By contrast, people with low power distance believe in egalitarianism. (P95, Hopper, Northcott & Scapens, 2007) therefore, the banks which were decentralized management structure (alternative hierarchical control) are low power distance societies. The complexity and wide range of activities in some organizations make it difficult to implement decisions and report actions. There are time lags between recognizing problems, making decisions about them and taking action because the various aspects of problem solving are passed up the hierarchy in complex organizations. (P236, Berry, Broadbent & Otley, 2005) With increased empowerment and autonomy came greater accountability in the decentralized bank, the decisions from the top management need a long time to be implemented as they have to consider about the suggestions from the directors. However, the centralized banks do not like to consider about these kinds of factors.

The negative opinions generally came from the officers in operation department. They argue that there is a knowledge gap between banking staffs, and some interviewees thought Basel II was too complex to understand. The bank officers recognize the model of risk measurement is unreality in practice, and the regulation was regarded as somewhat vague by many of the officers. Some interviewees mentioned the negative opinion about Basel II as overly resource intensive because of the large costs associated with its implementation, and some smaller banks would not have sufficient resources to develop models and collect data. At last, the interviewees from the decentralized bank considered that Basel II prefer centralization as a method to managing operations, and the new regulatory put the decentralized bank at a disadvantage.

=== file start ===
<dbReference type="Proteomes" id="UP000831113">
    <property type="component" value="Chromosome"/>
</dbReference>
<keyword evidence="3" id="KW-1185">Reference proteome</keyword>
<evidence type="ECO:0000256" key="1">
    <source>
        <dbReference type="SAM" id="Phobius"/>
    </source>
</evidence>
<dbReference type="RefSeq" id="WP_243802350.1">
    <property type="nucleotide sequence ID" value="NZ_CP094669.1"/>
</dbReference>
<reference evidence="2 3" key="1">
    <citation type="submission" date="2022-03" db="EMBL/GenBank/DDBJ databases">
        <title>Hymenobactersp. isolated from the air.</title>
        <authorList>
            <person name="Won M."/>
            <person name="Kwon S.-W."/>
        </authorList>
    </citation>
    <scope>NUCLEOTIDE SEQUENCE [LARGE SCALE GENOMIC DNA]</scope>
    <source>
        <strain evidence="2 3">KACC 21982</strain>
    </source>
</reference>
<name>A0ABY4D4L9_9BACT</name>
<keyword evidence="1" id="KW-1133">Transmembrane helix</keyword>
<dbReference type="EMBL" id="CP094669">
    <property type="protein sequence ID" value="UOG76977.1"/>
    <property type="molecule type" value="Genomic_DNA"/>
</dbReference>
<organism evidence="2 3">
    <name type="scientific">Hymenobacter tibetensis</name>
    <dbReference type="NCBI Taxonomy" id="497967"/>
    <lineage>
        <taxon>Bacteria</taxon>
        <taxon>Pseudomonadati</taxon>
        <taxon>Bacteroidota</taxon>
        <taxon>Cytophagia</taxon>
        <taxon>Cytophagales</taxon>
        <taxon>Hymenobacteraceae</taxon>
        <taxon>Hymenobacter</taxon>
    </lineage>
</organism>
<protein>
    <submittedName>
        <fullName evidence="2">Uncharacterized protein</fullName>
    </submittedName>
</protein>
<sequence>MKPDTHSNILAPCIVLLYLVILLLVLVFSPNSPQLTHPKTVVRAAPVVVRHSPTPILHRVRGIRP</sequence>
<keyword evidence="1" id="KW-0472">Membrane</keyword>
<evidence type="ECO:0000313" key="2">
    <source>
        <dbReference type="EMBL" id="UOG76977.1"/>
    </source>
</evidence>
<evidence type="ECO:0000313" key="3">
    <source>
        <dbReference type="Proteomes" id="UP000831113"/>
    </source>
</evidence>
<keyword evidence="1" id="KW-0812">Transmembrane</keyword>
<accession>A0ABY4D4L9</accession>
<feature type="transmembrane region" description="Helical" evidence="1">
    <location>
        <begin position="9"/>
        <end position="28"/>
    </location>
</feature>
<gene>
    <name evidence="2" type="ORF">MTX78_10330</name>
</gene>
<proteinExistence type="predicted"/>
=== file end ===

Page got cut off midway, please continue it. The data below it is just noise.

The knowledge probably is the most essential reason to use decentralized structure. As organizations grow in size and complexity, organizational actors must specialize in particular areas of knowledge. Usually, the finance manager has superior knowledge of the financial factors. Similarly, the risk manager is more familiar with the risk measurements. These different and dispersed repositories of knowledge are valuable in that they have the potential to contribute to the success of the organization. (P246, Hopper, Northcott & Scapens, 2007) in the organization of decentralized structure, the manager can solve problems quickly as they have the authority. However, in the centralized organization, the manager may identify the uncertainties in time, but they do not have the authority to make any decisions, they have to report the information to the top management and wait for the feedback, normally they will miss the best time to solve the problems, thus the trouble may get worse and then bring a significant influence to the organization. Moreover, related with the accountability, as we discussed above, the employers of centralized structure are in a high power distance societies, therefore the staffs have less responsibility, this lead to a risk of motivation.

Therefore, consider with the contingency theory, the decentralized structure is more suitable with the organizations. As the sub managers consider variables in the environment of the organizations and make the reasonable decisions in time. Also form the paper we can know at the time of the financial crisis in the beginning of the 1990s, the most decentralised bank was the only bank that did not have to ask the government for funding, moreover, the decentralised bank make more profit than the other centralised banks in the study. This is a strong evidence to prove that the decentralized structure is more suitable with the organizations when they in the situation of the crisis.

The recent investigation shows that role of management accountants are experiencing significant changes, i.e. from traditional "scorekeeping" roles to proactive "consultancy" roles. (P131, Hopper, Northcott & Scapens, 2007) regard to contingency theory, the role of accountants should be change follow by the change of the environment of the organizations. In recent years, some factors have driven business managers to seek new information, with consequences for the roles of accountants.